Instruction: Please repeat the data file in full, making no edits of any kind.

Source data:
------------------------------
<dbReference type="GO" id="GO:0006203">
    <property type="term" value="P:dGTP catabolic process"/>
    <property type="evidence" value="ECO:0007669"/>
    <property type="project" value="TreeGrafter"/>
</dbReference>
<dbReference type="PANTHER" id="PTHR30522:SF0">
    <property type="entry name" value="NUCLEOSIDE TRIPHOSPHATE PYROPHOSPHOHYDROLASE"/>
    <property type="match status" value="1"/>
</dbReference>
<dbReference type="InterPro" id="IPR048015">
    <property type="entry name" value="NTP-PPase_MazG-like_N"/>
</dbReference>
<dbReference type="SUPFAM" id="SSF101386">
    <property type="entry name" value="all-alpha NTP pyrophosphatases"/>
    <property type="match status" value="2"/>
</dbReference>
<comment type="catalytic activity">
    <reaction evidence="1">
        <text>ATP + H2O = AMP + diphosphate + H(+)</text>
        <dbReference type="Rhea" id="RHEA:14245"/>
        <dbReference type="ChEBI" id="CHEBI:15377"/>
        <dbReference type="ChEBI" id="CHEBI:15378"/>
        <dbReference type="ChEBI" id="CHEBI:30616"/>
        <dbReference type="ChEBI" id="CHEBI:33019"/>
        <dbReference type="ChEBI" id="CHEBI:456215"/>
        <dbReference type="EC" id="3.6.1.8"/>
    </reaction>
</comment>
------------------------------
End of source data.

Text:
<dbReference type="GO" id="GO:0006203">
    <property type="term" value="P:dGTP catabolic process"/>
    <property type="evidence" value="ECO:0007669"/>
    <property type="project" value="TreeGrafter"/>
</dbReference>
<dbReference type="PANTHER" id="PTHR30522:SF0">
    <property type="entry name" value="NUCLEOSIDE TRIPHOSPHATE PYROPHOSPHOHYDROLASE"/>
    <property type="match status" value="1"/>
</dbReference>
<dbReference type="InterPro" id="IPR048015">
    <property type="entry name" value="NTP-PPase_MazG-like_N"/>
</dbReference>
<dbReference type="SUPFAM" id="SSF101386">
    <property type="entry name" value="all-alpha NTP pyrophosphatases"/>
    <property type="match status" value="2"/>
</dbReference>
<comment type="catalytic activity">
    <reaction evidence="1">
        <text>ATP + H2O = AMP + diphosphate + H(+)</text>
        <dbReference type="Rhea" id="RHEA:14245"/>
        <dbReference type="ChEBI" id="CHEBI:15377"/>
        <dbReference type="ChEBI" id="CHEBI:15378"/>
        <dbReference type="ChEBI" id="CHEBI:30616"/>
        <dbReference type="ChEBI" id="CHEBI:33019"/>
        <dbReference type="ChEBI" id="CHEBI:456215"/>
        <dbReference type="EC" id="3.6.1.8"/>
    </reaction>
</comment>